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Laying New Lines for Digital Humanities Scholars

Recommendations

1 Leave a comment on paragraph 1 0 The following recommended career paths or roles are intended for those digital humanists who are interested in forging their own places in academic institutions as well as for those who are hiring people with advanced humanities degrees to do digital humanities. It should be noted that most job titles in universities are determined by the university rather than the digital humanities center. With this in mind, we hope that the paths we are suggesting represent not so much an answer, but a mindset about assessment and promotion within the context of intellectual work and professional citizenship that can be articulated in different ways according to local circumstances.

  1. 2 Leave a comment on paragraph 2 0
  2. Research faculty: Following the model of the sciences and many universities in the United Kingdom, centers could create “research faculties” eligible for all of the opportunities afforded teaching faculty (internal fellowships, sabbatical, and 9-month appointments) but with no expectation to teach regularly. It should be noted that “Research faculty” in most U.S. universities are commonly faculty hired and paid through grants or other soft money and primarily attached to a grant team.  For teaching positions that are not tenure track, the job titles are often “Lecturer” or “Professor of Practice.”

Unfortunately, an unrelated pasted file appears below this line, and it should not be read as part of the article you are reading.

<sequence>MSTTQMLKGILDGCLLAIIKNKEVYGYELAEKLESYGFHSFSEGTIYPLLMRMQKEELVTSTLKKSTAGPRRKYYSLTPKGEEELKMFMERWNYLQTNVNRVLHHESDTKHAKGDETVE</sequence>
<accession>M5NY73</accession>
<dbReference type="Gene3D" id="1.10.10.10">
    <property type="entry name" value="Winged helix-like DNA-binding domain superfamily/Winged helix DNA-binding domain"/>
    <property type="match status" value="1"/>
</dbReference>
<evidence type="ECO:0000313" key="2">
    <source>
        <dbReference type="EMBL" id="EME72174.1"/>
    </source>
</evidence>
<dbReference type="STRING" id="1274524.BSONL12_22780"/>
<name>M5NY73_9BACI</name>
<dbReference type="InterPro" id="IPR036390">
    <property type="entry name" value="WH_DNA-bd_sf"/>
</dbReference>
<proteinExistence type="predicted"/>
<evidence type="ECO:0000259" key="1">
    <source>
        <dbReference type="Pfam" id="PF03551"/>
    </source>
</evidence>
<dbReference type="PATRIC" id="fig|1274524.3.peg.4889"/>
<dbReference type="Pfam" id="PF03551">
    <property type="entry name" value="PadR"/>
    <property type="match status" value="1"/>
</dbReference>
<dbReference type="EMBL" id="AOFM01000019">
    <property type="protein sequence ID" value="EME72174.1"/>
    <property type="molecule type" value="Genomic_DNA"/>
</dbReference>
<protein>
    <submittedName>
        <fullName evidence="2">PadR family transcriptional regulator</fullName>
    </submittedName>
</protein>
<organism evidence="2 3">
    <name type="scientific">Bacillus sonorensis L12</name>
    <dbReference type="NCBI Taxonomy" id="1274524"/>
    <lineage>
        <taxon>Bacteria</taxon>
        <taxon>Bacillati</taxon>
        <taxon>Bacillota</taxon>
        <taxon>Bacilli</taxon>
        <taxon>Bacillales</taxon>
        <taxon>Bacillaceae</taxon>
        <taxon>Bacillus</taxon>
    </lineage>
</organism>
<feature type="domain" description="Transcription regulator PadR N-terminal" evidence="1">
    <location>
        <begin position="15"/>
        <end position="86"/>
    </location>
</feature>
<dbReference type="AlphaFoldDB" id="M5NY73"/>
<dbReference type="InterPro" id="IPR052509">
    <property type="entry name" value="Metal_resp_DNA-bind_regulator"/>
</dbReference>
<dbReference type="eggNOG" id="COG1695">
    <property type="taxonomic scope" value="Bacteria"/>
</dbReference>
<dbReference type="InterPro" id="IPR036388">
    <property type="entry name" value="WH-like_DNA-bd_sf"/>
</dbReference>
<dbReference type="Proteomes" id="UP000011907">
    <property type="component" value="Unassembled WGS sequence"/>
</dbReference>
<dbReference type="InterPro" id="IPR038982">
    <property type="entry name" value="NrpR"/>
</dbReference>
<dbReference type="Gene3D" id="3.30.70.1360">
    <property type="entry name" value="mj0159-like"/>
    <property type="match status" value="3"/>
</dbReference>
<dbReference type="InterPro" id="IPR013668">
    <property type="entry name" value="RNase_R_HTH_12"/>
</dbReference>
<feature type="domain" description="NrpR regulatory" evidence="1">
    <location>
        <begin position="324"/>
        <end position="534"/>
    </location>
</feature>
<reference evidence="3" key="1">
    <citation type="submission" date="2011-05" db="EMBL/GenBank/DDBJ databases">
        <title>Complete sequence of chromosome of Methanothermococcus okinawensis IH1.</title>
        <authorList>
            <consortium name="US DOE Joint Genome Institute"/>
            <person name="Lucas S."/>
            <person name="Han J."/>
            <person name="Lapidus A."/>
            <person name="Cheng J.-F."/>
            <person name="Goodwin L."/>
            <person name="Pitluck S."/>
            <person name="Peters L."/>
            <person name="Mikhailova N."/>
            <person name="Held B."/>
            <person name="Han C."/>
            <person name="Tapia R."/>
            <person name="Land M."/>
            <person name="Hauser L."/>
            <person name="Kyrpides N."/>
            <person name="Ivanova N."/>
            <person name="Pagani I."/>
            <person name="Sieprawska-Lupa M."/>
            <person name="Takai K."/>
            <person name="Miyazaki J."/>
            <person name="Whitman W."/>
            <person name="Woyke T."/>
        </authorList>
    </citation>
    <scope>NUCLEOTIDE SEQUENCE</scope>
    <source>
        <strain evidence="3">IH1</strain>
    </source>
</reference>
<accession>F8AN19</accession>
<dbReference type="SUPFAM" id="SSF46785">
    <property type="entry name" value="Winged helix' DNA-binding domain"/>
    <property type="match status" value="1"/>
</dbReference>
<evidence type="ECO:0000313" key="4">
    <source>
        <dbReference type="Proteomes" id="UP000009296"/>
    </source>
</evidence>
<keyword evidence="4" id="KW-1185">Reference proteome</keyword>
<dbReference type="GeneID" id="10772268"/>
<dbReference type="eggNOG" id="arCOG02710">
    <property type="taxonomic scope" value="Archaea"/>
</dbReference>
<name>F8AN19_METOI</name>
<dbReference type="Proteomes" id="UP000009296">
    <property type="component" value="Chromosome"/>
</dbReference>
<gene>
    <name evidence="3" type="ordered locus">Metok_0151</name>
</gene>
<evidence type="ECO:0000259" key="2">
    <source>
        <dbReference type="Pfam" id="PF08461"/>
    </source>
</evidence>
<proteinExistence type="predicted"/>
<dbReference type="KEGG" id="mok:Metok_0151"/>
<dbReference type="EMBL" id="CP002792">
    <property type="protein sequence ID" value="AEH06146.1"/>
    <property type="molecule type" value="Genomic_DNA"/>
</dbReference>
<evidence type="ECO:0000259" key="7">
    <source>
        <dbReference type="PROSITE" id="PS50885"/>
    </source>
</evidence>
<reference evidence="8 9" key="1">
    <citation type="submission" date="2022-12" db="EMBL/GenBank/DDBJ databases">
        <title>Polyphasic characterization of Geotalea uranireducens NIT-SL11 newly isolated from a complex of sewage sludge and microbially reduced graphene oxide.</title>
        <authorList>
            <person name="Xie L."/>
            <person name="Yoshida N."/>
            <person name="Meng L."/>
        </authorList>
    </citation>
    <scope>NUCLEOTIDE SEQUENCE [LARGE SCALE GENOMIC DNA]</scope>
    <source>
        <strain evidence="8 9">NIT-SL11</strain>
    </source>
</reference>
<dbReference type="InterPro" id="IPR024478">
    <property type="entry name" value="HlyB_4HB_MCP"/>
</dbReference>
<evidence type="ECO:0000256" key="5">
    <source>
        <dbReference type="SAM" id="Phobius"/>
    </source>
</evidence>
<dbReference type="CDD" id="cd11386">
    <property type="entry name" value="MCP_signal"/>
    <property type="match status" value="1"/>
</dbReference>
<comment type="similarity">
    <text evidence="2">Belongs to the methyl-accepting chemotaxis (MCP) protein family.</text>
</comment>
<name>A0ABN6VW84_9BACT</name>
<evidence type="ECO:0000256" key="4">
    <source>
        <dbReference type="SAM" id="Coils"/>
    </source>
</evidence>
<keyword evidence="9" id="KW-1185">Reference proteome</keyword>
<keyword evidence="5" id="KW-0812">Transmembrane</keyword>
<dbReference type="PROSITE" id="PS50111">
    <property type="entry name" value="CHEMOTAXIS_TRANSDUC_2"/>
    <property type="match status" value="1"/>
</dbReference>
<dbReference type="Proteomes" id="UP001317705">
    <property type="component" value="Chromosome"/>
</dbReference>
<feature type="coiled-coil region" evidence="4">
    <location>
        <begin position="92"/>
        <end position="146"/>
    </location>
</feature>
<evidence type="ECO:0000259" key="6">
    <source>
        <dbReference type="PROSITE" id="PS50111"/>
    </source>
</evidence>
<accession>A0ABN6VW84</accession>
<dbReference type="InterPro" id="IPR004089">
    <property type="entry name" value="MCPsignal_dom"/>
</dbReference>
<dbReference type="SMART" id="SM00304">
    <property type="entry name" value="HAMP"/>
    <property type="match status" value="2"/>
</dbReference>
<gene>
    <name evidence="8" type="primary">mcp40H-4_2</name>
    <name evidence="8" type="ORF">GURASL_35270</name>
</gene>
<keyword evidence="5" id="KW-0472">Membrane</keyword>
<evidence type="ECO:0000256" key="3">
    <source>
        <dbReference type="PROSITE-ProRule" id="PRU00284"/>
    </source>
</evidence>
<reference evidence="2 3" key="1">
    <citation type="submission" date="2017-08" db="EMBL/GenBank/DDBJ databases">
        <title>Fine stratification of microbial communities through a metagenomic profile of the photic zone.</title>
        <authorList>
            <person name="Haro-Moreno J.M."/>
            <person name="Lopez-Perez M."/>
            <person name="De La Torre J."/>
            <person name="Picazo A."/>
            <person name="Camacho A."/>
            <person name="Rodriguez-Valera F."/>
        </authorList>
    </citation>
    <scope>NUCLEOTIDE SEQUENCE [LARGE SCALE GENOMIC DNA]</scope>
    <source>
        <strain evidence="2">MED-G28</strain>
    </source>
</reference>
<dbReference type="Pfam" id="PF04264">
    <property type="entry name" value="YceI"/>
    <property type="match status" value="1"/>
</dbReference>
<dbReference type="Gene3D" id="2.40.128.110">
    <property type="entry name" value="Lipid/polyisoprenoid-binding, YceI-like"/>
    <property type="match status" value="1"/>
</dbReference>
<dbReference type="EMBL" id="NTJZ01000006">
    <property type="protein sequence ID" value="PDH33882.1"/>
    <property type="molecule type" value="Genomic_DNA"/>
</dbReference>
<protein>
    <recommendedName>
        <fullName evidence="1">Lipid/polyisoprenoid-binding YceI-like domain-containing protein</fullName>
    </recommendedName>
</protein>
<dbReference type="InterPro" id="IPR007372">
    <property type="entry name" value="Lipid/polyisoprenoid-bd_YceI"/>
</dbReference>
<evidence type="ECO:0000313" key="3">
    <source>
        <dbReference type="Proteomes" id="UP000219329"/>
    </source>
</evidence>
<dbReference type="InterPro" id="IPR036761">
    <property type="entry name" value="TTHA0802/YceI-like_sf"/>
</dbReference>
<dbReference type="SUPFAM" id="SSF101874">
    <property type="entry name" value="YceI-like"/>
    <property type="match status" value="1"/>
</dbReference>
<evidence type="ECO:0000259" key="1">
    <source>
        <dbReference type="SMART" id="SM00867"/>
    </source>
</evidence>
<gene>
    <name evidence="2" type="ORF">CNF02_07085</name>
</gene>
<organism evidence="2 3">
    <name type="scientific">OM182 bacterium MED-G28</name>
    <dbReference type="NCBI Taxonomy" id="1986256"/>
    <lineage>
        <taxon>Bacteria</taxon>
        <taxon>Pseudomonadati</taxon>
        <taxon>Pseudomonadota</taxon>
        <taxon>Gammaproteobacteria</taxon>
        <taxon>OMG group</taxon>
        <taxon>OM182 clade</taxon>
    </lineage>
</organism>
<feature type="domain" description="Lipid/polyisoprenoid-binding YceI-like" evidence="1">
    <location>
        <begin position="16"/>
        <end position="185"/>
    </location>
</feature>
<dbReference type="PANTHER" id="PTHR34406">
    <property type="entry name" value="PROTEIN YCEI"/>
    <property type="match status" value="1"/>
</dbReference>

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  2. Tenure-track scholars: This is a position in a department as tenure home with a focus on working in digital humanities as main research area, with memoranda of understanding between the center and the department. We acknowledge that there are problems with this model that are outside of the scope of these recommendations.
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  2. Library faculty: Many university libraries already have structures for evaluating non-traditional and collaborative scholarly work that resemble that produced by digital humanities centers. Indeed, many centers are now administratively located in university libraries, and so for some centers this may be the best option. At the same time, “Library faculty” is a slippery term.  About a third of library faculty are tenure-track faculty (as recommended by the Association of College and Research Libraries); others are on faculty equivalency continuous appointments based on a step system for promotion; others are not considered faculty at all.
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  2. Research active status: In order to better delineate modes of assessment in the above positions, we are suggesting that DH centers employ “research active status“. in their plans for assessment and promotion. Research-active digital humanists will demonstrate scholarly activity in various ways according to the intellectual work and professional citizenship model. Collaborative work means that this will be determined by collaborative, possibly co-authored, publications to which they make serious intellectual contributions. Some employees may not wish to be research active, but there should be opportunities or possibilities for becoming research-active available in a digital humanities center. The local, institutional conditions determining classification for the employee as “research active” should be defined at the time of hiring.
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Source: http://mcpress.media-commons.org/offthetracks/part-one-models-for-collaboration-career-paths-acquiring-institutional-support-and-transformation-in-the-field/b-career-paths-assessment-and-promotion/recommendations-for-possible-career-paths/